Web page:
These are tailor made and tested to be in 24/7 applications for home/small business use. There are features built into this kind of drive that help longevity and low power consumption. 

Because performance is generally capped by the physical limitations of the network, economy drives tend to saturate what the interface can do already, so higher speeds aren’t super necessary. Vibration reduction starts here, and is important as you put more and more drives next to each other.

Error recovery in these models tend to help the NAS boxes ta online and reduce failures. Noise protection is also considered in these drives and up. Helium technology is also introduced in this line of drives going up.

These drives have a 3-year warranty.

Think of these drives as drives that focus on longevity and consistency with the least power consumption. Perhaps like a Toyota Camry Hybrid.

PRO NAS drives

Examples of these include: 

Well, there isn’t much more pro than those drives that have the word PRO in them, right? These two drives are made with NAS boxes with more than eight bays in mind. These are built to support much more heavy duty workloads than the normal NAS drives can provide for a bit longer as well. These also have the vibration sensors in the drives and have a higher sustained transfer rate and will consume more power.

These drives have a 5-year warranty.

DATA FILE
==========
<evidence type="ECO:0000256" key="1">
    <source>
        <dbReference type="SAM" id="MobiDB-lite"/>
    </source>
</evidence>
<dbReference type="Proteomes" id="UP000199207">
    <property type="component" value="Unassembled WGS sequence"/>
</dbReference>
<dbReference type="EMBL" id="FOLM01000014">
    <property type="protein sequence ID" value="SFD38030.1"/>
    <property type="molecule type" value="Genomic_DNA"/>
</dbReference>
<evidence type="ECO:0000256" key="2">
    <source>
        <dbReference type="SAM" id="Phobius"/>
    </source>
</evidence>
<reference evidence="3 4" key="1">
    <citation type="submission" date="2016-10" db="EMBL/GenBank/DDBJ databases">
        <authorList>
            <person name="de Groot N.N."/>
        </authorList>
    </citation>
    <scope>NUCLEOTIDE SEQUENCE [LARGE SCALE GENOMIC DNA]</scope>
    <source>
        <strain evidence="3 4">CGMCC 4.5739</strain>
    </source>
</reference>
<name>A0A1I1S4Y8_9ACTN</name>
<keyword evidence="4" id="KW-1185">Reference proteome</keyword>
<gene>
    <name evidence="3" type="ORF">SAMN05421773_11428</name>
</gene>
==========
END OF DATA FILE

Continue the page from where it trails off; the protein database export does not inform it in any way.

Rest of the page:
Think of these as the drives that also focus on longevity and consistency. They’ll provide better performance at the cost of a bit of power. Similar to a Toyota Avalon.

Because of the higher transfer rates and other additional features these make wonderful candidates for DAS boxes as well.

Enterprise drives

Examples of these drives include:

These are the drives that’d typically try to go for, if my wallet could help me with that. These are the drives that you should feel comfortable running 24/7 that goes all out for performance and are backed with a 5-year warranty. These are fully loaded models. They’re meant to work with an unlimited amount of drives next to each other with crazy workloads and performance with minimal power consumption.

In my NAS box, four of my eight drives are Seagate Exos X drives and the others are WD Red Pro. 

Think of these as the highest trim level car you could buy. These are like the Toyota Avalon Hybrid.

Surveillance drives

Examples of these drives include:

Well, if you come across these drives for your DAS or NAS, they’re not ones you should definitely avoid, even though they’re deemed for DVR and video surveillance use. These drives perform well. They’re meant to write a whole lot and read a little. So in theory, these work great for network backup drives that need reliability to run 24/7 and for uses where something is always writing to them.

If you get these at a price cheaper than a Desktop drive, I’d probably consider them. They have technology to run with other drives next to them and larger capacities have vibration reduction as well.

These have a 3-year warranty and aren’t a bad solution for a backup.